Yousei wants to show Goblin Slayer that there’s beauty in the world. I wonder if she’ll succeed? Capture from the Crunchyroll stream

Moment 3

I’m not sure this show is getting enough credit for its characterization. With what we’ve seen of Yousei so far, if we got nothing more in this episode, it’s be enough to help us understand that she’s inexperienced when it comes to bloody combat, but that she’s strong and is willing to overcome her fears to be a warrior. But then this episode gave us the scene of the exhausted party traveling back to the city in the Elvish wagon. Yousei reflects on what they’ve just been through (21:16). She explains to Onna that adventures are “supposed to be fun. The joy of experiencing the unknown and discovering new things… Feeling elated elated to accomplished… That’s what my adventures are like. This is no adventure.” Then she promises some day to take Goblin Slayer on a real adventure. Instead of being a spoiled child playing at being a warrior, she’d just experienced a different kind of adventure. In the time it took her to assist in the attack on one goblin stronghold, she’d reconciled her expectations and had bonded with her party enough to want to show them a better life. That’s a lot of development for one episode! 


I wonder if Elves are made of sterner stuff than humans — or maybe the Elves have a better support system to treat survivors of the kind of experience the Elvish woman had at the hands of the goblins? The human women we’ve encountered so far had to retire to a convent, presumably for the rest of their lives. The Elf in this episode simply asked, in a grim and determined voice, that Goblin Slayer remove the threat by killing all of the goblins. We don’t know what happened to her next, but I got the sense (and maybe it’s just wishful thinking) that she would be on the road to recovery.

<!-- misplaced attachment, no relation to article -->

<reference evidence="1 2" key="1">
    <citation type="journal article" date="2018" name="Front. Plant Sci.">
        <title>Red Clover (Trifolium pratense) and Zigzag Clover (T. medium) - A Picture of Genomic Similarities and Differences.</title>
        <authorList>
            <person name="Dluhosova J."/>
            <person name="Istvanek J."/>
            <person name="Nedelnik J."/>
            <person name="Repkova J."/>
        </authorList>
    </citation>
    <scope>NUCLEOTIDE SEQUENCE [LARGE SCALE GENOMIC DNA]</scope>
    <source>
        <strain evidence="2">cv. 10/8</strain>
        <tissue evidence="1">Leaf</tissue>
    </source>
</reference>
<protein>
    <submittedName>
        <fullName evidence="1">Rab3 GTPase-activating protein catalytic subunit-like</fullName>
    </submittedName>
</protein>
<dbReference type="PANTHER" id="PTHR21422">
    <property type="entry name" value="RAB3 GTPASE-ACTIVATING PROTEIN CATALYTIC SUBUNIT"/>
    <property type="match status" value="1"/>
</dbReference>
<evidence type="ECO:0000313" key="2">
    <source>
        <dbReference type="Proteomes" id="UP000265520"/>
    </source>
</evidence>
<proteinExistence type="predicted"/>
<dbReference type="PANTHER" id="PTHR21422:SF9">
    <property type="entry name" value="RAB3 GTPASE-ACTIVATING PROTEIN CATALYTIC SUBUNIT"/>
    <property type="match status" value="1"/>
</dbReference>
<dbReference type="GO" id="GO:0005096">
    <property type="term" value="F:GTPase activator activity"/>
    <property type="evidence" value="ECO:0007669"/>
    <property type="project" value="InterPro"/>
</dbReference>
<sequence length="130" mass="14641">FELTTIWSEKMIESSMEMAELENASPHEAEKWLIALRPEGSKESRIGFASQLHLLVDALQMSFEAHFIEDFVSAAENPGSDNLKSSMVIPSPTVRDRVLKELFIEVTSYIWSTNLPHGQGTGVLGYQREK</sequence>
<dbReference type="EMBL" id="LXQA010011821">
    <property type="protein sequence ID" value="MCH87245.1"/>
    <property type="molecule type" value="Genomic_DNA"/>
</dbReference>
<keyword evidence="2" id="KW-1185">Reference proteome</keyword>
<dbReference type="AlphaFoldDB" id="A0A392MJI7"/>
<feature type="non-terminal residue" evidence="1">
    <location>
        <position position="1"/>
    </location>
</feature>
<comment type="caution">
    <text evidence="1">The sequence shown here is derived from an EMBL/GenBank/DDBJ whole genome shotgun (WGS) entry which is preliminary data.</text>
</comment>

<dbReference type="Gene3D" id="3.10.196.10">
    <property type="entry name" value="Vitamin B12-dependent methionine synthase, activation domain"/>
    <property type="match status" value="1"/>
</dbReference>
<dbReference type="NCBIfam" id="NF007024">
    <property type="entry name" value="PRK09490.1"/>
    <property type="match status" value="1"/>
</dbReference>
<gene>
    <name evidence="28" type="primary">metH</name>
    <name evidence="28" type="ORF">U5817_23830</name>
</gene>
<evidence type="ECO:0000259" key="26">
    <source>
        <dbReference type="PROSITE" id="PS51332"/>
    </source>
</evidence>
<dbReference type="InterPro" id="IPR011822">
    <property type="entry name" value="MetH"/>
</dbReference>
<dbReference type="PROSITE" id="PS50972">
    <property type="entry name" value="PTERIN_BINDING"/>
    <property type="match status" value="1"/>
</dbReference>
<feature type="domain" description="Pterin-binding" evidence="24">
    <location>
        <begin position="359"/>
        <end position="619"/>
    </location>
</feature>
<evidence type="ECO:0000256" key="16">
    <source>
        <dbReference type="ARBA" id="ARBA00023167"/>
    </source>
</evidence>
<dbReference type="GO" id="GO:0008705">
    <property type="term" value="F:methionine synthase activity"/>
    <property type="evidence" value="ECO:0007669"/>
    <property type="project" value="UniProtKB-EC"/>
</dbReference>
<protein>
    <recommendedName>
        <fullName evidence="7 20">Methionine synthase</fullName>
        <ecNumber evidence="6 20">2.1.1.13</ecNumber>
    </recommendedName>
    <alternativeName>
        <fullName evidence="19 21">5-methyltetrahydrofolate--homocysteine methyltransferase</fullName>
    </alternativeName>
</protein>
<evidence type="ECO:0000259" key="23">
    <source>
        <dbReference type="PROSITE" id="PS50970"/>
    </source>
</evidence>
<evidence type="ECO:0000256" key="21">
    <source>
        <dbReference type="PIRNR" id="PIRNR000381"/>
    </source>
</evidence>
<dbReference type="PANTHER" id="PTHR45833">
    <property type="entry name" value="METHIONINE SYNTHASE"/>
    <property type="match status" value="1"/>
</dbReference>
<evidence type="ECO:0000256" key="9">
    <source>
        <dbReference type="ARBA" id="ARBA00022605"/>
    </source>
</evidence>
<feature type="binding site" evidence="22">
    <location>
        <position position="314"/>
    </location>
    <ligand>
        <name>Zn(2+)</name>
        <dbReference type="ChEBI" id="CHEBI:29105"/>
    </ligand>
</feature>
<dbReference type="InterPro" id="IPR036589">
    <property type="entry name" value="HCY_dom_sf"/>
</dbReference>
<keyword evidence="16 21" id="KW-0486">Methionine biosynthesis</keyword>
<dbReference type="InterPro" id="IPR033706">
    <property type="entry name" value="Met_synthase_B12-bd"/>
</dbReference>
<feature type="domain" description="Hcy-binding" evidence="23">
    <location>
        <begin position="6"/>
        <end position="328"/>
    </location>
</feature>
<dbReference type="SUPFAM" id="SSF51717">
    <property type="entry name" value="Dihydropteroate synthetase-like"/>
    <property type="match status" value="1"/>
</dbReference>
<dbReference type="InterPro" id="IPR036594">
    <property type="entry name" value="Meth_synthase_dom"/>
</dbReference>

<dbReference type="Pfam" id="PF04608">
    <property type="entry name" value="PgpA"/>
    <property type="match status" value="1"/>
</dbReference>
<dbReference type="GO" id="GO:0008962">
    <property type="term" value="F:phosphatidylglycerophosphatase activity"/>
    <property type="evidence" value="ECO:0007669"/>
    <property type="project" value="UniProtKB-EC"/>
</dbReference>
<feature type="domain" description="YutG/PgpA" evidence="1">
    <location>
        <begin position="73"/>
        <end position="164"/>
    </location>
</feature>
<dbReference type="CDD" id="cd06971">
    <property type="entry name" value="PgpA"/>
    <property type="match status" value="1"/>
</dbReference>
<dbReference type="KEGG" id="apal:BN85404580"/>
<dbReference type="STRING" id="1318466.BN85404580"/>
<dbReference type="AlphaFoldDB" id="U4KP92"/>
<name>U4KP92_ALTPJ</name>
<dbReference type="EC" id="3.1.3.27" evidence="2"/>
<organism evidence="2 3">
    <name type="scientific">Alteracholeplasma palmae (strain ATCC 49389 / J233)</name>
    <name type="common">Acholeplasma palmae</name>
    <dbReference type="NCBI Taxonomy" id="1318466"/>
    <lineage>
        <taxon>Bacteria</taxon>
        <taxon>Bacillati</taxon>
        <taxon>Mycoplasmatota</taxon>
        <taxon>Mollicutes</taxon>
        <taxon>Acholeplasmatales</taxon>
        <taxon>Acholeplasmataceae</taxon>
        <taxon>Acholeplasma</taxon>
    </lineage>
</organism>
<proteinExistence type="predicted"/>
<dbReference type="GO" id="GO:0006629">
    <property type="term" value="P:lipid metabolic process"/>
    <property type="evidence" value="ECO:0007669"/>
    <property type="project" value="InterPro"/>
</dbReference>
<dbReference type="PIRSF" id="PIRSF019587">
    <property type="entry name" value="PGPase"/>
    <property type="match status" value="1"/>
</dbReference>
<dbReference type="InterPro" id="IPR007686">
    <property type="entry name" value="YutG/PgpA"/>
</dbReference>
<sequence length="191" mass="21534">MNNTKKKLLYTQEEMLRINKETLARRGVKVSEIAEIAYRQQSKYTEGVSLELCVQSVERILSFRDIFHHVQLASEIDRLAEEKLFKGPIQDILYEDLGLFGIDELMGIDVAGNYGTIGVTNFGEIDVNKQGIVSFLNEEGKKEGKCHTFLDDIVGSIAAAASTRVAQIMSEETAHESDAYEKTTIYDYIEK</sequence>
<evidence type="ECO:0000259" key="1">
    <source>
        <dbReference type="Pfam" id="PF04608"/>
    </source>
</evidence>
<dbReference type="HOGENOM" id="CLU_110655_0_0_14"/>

Was I the only one who thought that once the ogre introduced himself as “not a goblin,” that Goblin Slayer might just walk away? Glad he didn’t! I’m sure the party feels the same.

Yep! Definitely not a goblin! I’m still surprised that Goblin Slayer didn’t just walk away, uninterested! Capture from the Crunchyroll stream

I stuck with this series hoping I’d get some realistic combat with real consequences for its characters. How are we doing after four episodes?

So far, I’m impressed!

Little details add up, like:

  1. Goblin Slayer being concerned that there were no goblin shaman, yet they were still somehow setting intricate traps.
  2. The Dwarf being able to read the wear on the floor to learn where the goblins were concentrated.
  3. Goblin Slayer being blunt with the Elf instead of coddling her, along with the bracing impact his words had on her.